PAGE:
Not to worry, Moondance Diner will be fine
by Dawn Ballou, Editor, Pinedale Online!
January 7, 2008
Editor’s Note: We have bad news and good news. By now many of you have heard the reports about the collapse of the Moondance Diner last Thursday (January 3). The same AP story has been floating around over several sources now giving the impression the Moondance is wrecked, so we want to put out some fresh details on what happened to reassure any of you who are worried about this latest development for the Moondance Diner, and let you know this isn’t a disaster.
Workers have been preparing the building to get it ready to be craned over to the foundation, which was planned for sometime later this month. Most everything had been removed from the inside, new supports welded to the undercarriage. The multiple layers of old flooring have been removed and the floor stabilized. We had one of those Wyoming winter snowstorms come through and heavy snow caused the roof and walls to unexpectedly collapse in on themselves like a house of cards. Fortunately, none of the workers inside were hurt. The floor held and they were able to duck out of the way. “It held enough to save them and give them room to get out,” owner Cheryl Pierce said.
The good news is this just hastens what was already planned anyway, and saves the cost of the crane bill to boot! The plan all along has been to disassemble and salvage what they can of the structure, which is not in the best of shape, and rebuild according to the blueprint specifications of the 1983 incarnation of the Moondance Diner. The collapse makes things a whole lot easier to work on getting the framework of the building to match the specifications from the blueprints and not have to work around years of reconstruction and modifications to the building by various owners over time while the diner was in New York.
Cheryl quickly got over the shock and moved to looking at it philosophically. “I’m glad it happened early on,” Cheryl said when we spoke with her about it. “From a construction point of view, it allows us to get everything all up to code more easily now. We’ll put all the original pieces we can back to it.” She said she is trying to stay positive about it and she doesn’t want people to worry about this. “We just doing things in a different order now! It couldn’t have happened at a better time.”
There has always been a concern with the original building as to whether or not it was structurally sound to withstand Wyoming’s wind and snow loads. Now we know the answer to that one. The collapse and need to rebuild so much from scratch will allow them to make sure all the supports are done properly and are structurally sound for the diner’s new home in LaBarge where it won’t have the protection of neighboring skyscrapers and buildings to buffer it from the elements like it did in its home in New York.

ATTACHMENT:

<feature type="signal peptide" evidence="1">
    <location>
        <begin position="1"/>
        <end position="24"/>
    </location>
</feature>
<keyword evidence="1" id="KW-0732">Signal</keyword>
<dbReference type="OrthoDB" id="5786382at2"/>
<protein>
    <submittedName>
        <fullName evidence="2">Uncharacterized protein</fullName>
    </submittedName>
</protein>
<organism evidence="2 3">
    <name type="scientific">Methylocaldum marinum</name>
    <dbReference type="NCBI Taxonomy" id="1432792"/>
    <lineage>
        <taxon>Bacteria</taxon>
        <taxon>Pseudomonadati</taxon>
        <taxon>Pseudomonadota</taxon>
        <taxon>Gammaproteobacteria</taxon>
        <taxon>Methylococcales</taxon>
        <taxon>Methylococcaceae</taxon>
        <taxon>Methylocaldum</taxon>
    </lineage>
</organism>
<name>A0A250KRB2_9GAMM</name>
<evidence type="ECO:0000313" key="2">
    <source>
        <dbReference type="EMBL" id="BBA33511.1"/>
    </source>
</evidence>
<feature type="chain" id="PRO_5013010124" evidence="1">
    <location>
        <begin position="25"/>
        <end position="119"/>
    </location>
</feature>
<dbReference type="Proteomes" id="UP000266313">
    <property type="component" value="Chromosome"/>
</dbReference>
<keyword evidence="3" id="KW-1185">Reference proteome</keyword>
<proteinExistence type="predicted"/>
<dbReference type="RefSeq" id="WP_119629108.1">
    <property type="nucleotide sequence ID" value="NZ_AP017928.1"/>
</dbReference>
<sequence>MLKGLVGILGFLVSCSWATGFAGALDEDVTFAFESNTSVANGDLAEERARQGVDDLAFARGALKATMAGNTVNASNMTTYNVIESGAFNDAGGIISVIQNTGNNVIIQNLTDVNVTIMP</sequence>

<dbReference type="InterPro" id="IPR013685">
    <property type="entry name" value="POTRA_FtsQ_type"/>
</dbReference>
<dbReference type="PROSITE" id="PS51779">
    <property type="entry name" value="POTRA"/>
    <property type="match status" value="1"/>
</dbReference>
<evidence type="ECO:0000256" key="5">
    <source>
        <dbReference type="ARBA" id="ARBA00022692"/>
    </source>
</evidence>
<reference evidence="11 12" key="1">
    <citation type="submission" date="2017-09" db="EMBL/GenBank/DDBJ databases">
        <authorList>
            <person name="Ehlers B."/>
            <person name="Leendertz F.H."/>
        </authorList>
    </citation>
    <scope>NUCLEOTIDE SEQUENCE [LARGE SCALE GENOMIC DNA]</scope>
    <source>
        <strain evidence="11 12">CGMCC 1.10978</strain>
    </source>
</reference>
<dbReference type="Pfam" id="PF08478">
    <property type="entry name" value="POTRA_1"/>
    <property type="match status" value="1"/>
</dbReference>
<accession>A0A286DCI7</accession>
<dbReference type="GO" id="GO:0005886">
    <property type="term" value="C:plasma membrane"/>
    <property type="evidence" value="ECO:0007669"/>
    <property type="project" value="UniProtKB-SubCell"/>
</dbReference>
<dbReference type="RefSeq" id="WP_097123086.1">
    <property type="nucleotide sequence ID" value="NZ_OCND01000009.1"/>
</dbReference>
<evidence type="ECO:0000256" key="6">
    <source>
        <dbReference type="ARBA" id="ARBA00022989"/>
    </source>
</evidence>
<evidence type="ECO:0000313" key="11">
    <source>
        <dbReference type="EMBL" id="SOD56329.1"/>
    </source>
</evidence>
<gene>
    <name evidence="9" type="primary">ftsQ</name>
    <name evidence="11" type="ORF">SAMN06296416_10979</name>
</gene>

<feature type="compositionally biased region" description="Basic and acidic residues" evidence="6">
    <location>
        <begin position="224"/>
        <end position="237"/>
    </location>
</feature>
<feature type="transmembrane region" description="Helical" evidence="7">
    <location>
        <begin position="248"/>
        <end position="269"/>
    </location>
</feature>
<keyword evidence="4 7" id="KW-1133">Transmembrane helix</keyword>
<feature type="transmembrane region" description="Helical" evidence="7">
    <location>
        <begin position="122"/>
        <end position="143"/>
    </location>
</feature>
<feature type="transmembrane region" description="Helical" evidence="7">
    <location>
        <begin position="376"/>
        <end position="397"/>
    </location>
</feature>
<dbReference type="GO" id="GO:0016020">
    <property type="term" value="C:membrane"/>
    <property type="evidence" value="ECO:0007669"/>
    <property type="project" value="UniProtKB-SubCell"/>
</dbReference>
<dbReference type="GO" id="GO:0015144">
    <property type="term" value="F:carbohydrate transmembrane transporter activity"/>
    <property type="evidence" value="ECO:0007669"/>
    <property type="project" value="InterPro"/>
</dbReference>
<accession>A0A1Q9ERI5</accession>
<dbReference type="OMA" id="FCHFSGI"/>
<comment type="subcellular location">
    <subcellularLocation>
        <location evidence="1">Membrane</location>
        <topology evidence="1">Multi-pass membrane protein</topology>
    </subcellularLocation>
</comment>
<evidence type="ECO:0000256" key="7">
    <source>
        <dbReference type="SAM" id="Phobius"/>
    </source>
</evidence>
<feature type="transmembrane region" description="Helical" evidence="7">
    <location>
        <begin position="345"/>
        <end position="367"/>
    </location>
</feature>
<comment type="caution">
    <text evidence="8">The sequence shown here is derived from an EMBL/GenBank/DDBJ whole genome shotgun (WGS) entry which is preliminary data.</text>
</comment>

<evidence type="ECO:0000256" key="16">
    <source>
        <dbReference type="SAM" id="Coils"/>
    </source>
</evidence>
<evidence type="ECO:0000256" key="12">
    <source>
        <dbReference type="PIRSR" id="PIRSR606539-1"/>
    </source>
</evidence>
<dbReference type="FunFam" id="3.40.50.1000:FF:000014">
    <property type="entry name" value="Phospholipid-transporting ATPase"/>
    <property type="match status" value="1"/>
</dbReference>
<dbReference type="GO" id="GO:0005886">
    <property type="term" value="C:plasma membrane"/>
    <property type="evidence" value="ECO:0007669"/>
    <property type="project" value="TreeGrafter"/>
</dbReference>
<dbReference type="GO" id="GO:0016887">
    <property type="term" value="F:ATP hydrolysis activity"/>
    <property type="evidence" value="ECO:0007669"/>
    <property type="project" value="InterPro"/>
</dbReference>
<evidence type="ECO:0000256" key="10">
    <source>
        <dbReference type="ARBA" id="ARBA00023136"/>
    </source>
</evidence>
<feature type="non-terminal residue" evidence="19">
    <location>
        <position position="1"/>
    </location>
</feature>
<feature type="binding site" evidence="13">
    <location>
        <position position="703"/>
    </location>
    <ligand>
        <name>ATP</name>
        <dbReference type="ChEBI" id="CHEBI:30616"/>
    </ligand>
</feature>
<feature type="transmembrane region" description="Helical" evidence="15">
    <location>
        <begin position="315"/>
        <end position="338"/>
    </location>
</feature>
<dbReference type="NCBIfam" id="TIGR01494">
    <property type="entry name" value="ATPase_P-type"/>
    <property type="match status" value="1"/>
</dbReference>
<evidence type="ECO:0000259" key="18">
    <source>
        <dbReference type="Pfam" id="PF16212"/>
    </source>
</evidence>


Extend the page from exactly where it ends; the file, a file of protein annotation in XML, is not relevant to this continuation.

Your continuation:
“The weight of the sign was a big concern for us,” Cheryl said. The sign has been carefully stored in their garage for safekeeping since the diner arrived from New York. Now they can build the roof construction properly and not have to worry about working around the old questionable building framework.
Things will run more quickly now, Cheryl added. They may even be able to open sooner than they had planned because of the helpful change in the construction schedule by the guardian angels looking over the progress of the project. “It was a shock when it happened, but I have no ‘give up’ in me. We’re just as determined as ever to move forward rebuilding the Moondance Diner,” she said.
What’s next? They are waiting for a 20 degree day so they can pour the foundation. Temperatures have been between minus 20 to 18 degrees, which is very typical of January in Wyoming. Once that is set, they will be able to start the building reconstruction. A new addition for the kitchen and bathroom is being built in a factory offsite and will be brought in pre-built.
Another interesting thing that happened last week is Cheryl got a call from the man who built the beautiful Moondance Diner sign, Jim Rogers. He lives in New Jersey now and called because he has been hearing the reports of the Moondance’s move and their restoration plans for the building. He offered to help however he can. He said he thought he could round up some sketches and original blueprints. He may be able to help them rebuild or find a new motor for the revolving sign too! And coolest of all, he said he thinks he might even have a box somewhere of the original shiny “flickers” that were used to make up the lettering of the name on the sign!
“We haven’t lost any of the history,” Cheryl said, “We’re just adding more to the story!”
We welcome reader's comments. Writer Dawn Ballou can be reached at firstname.lastname@example.org